To fully understand the inequities of the world, we must first understand that difference is power. Each woman has a powerful identity, rooted in class, race, sexuality, disability, religion and ethnicity. The ways in which these various categories interact with each other creates our individuality and difference. Sapphormation 2019 will bring together women who love women to show that difference is power.
Our Partners and Funders
Sally Carr MBE has been working as a youth and community worker with LGBT young people for over 30 years. She is dedicated to ensuring lesbian, bisexual and pansexual young women’s voices and ideas are constantly informing the direction of her work as these are so often seldom heard voices.
Ali is a youth and community worker and has been organising community events for several years including Queer Boots, Feminist Movie Mondays, Sapphormation Festival, Feed Your Head and Levenshulme Pride. She works for The Proud Trust and manages the LGBT+ Centre in Manchester. As a working-class, Welsh lesbian she is proud to have gained a PhD in women’s studies from Lancaster University and uses her charity work and academic insight to get stuff done.
Hebe is an lesbian artist + feminist youth worker from Manchester and co-founder/volunteer zlibrarian at Manchester LGBT Zine Library. Interested in how art brings people, women in particular together and allowed them to tell stories. Lover of cats, bumbags and being in the green. Collects purple flowers in her spare time.
Linda has been a part-time trainer, community development / information / project worker for the last 20 odd years and an active member of Greater Manchester Coalition of Disabled People. Linda has a passion for chocolate, sharing information and making sure it is as accessible as possible, a growing (no pun intended) interest in gardening and a liking for doing ‘wobbly’ sewing. Linda attended a couple of Sapphormations before deciding to come along and get involved in the planning last year.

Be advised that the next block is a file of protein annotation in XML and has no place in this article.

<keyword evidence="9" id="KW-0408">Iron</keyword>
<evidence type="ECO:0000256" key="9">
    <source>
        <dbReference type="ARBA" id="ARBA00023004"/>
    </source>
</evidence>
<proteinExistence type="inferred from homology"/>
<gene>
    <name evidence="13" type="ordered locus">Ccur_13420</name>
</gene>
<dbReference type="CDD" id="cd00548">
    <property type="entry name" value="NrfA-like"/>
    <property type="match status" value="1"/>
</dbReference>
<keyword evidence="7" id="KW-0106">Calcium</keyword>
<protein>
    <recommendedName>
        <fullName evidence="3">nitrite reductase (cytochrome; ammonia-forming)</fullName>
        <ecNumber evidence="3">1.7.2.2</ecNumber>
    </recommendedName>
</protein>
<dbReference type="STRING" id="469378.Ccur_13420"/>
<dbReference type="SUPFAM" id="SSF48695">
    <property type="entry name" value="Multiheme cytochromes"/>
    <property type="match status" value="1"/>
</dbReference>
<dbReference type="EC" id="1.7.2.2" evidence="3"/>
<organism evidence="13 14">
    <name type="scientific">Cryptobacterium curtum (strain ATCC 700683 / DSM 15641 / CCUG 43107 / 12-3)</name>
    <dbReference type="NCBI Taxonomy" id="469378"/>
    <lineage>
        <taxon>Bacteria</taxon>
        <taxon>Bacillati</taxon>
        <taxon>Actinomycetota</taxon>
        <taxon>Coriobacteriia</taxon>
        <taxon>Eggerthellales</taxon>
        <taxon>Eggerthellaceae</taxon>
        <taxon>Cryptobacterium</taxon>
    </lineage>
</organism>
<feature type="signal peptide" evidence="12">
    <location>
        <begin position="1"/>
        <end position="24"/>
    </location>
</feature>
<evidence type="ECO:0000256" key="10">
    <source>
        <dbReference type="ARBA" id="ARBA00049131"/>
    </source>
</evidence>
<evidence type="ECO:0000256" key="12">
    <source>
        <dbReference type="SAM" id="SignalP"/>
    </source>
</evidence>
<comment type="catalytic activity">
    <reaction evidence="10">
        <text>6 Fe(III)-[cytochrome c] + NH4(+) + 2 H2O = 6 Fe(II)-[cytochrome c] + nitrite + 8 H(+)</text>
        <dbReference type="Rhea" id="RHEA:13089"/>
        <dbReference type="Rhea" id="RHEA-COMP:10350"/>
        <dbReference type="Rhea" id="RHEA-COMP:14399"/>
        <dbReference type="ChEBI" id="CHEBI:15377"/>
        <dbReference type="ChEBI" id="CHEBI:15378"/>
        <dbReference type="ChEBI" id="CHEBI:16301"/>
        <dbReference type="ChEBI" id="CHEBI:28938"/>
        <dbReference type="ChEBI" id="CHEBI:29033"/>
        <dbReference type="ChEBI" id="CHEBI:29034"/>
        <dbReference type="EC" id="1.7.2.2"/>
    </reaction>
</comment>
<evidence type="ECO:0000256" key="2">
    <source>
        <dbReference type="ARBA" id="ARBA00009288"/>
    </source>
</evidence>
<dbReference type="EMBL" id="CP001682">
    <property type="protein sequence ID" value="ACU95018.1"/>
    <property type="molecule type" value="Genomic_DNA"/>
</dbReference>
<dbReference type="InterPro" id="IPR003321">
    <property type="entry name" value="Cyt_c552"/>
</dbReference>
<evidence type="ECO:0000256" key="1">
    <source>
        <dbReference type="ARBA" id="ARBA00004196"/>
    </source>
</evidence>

Amelia has helped with fundraising for the Festival and has been a supporter of the festival since it began. She lives in Manchester with her partner, two dogs and a cat, and is a big fan of lesbian and bisexual women’s fiction in TV, film and in print
We are proud to welcome our partners Kwik Fit who will be running the car maintenance session. Established in 1971, Kwik Fit is one of the largest independent automotive parts, repair and replacement specialists in the world. Kwik Fit has over 600 service centres across the UK and more than 200 mobile tyre fitting vehicles, making it the UK’s leading tyre, exhaust, brake and MOT specialist. Kwik Fit, the UK’s leading automotive servicing and repair company, hosts a number of women’s evening events across the country, primarily aimed at women who want to learn a bit more about their car, and as a result feel more comfortable if they ever need to go to a garage.
Click here to read about why we need sapphormation.
The ‘Gay Scene’ (in urban areas only) is still male-dominated, ‘body beautiful’, anti-intellectual and commercially driven – excluding many women. Those who ‘find each other’, (e.g. online), remain largely in homogenous groups who inhabit domestic spaces to socialise. They are often depoliticised and lacking the connectedness of a ‘community’.
Rarely is there the space and context in the lives of lesbian and bisexual women to explore and reflect on their own lives, and to talk with a wide range of other lesbian and bisexual women. This lack will be addressed in our event the Sapphormation Festival. Women will meet, discuss, debate and participate in fun activities – drawing both strength and action from this. We will have experts and thinkers from communities and Universities – to run lively interactive workshops plus activities, music, discussion and craft from local LGBT and women’s groups to provide a fun range of events, including an interactive panel debate, lampost climbing, drumming, engaging workshops, great food, Rapture (Women’s centered club night) and more.
Why we need sapphormation.
• To combat negative stereotyping
• To raise visibility so lesbian and bisexual women get the chance to see one another across the city
• A chance to get together, come back together or connect – this event gives us the chance to think and talk outside of the village/ pubs and clubs
• The event is for free, but we can take donations/ do some fundraising to help fund our lesbian and bisexual women’s services
• We can raise the profile of the services we offer
• The things we want to explore are Lesbian Lives, Spaces and Places, Bisexuality and Bi visibility, Multiple Identities (Disability/ Working Class/ Race/ Motherhood in Lesbian and Bisexual Women’s Lives- and how these intersect)